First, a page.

Doug Wilson is pretty convinced that Mitt Romney will pull off an impressive win against President Obama this November. Wilson is so sure of his prediction that he says, “If I were a betting man, which I am not, I would be willing to put a $25 steak dinner on it.” Well, if I were a betting man, which I am not, I would see his $25 steak dinner and raise him a $15 barbecue platter. I think President Obama is going to win reelection.
Having said that, it’s important to point out that I’m no political professional. I’m just an amateur who follows these things pretty closely. So take my prognostication with the requisite grain of salt. But here’s why I think the country will be blue again this November:
1. The polls are trending against Romney. I know, I know. Republican critics are saying that the polls should not be trusted at this point and that there is some internal flaw with the polling. I am not buying that. It’s not any one poll that that I am basing this on. Nearly all the major polls have Romney behind, and I’m having a hard time believing that they are all wrong. The trends are clear, so critics’ objections sound like special pleading to me.
2. Romney is losing in the battleground states. It’s not just that Romney is behind in national polls. He’s losing in the swing states that he must win in order to reach the magic number of 270 electoral votes. President Obama starts out with about 265 electoral votes from states that are likely to go his way. Romney starts out with 191. That leaves only 82 electoral votes from states that are genuine toss-ups. Romney has to win nearly all of them, but he’s falling behind in nearly all of them. Just look at the trends below in Florida, Ohio, and Virginia (see below). In those critical battlegrounds, President Obama has overtaken Romney and is poised to increase his lead.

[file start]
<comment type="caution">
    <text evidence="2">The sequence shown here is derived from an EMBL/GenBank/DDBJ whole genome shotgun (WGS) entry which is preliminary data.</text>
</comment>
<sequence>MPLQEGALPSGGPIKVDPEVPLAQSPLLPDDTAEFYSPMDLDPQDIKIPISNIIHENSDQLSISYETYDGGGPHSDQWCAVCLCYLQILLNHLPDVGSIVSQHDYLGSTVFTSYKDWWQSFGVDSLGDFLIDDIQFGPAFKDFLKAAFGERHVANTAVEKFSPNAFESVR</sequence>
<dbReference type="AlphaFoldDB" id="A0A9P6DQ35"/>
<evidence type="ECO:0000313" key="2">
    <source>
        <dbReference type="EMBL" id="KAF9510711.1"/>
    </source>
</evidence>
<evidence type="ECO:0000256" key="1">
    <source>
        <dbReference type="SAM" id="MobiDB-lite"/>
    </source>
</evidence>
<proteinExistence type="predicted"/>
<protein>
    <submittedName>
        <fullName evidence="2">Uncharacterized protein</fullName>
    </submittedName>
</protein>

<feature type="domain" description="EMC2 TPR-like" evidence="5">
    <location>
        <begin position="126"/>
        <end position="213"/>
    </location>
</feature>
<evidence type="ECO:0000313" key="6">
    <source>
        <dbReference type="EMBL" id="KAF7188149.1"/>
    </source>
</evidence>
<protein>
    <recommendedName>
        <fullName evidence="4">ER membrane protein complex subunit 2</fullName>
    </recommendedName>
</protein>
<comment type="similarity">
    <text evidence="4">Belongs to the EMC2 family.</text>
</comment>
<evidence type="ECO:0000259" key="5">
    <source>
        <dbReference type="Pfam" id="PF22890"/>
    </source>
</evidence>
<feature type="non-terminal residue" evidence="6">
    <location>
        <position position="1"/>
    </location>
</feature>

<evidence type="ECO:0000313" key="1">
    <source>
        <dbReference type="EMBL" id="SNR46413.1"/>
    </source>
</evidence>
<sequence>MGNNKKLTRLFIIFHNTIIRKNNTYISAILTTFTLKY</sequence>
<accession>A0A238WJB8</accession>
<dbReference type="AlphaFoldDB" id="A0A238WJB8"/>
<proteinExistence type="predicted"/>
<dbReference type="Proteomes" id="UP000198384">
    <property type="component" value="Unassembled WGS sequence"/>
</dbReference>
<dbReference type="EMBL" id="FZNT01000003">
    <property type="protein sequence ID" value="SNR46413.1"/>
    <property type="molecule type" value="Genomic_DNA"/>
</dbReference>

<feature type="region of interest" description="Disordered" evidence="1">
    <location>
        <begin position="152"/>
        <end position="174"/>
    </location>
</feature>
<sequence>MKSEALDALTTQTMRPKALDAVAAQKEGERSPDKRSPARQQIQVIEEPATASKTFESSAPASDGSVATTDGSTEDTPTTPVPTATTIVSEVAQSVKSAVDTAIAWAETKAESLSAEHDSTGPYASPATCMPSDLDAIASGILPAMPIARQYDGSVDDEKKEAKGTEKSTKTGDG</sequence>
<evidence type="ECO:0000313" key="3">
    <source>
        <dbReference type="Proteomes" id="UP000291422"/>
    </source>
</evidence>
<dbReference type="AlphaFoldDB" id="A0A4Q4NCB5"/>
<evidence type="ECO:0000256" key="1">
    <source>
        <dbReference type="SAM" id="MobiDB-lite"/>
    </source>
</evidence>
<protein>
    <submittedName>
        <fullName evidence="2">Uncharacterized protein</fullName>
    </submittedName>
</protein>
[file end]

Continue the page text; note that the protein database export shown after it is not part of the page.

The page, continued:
3. Negative impressions of Romney are already beginning to harden among the electorate. No doubt the media drive some of this, and no doubt much of this is unfair. But Romney hasn’t helped with his weekly gaffes—the recent 47% comment being perhaps the worst. The bottom line is that Romney has not convinced voters that he is a viable alternative to the incumbent. In an election that should be focused on the record of the incumbent, it has instead been focused on lampooning Romney’s mistakes. This too is driven in part by the media. Nevertheless, it is what it is, and Romney shows no signs of transcending it.
4. Romney has one chance to change negative impressions of him: the debates. To be specific, he has to dazzle voters in the first debate. But I haven’t seen anything in Romney’s debate performances that makes me think he’s capable of dazzling anyone. Perhaps Romney will surprise everyone and prove me wrong, but I doubt it.
So I look forward to claiming my $25 steak dinner from Brother Wilson this November…[throat clearing] that is, if I were a betting man.
–My name is Denny Burk, and I approve this message.–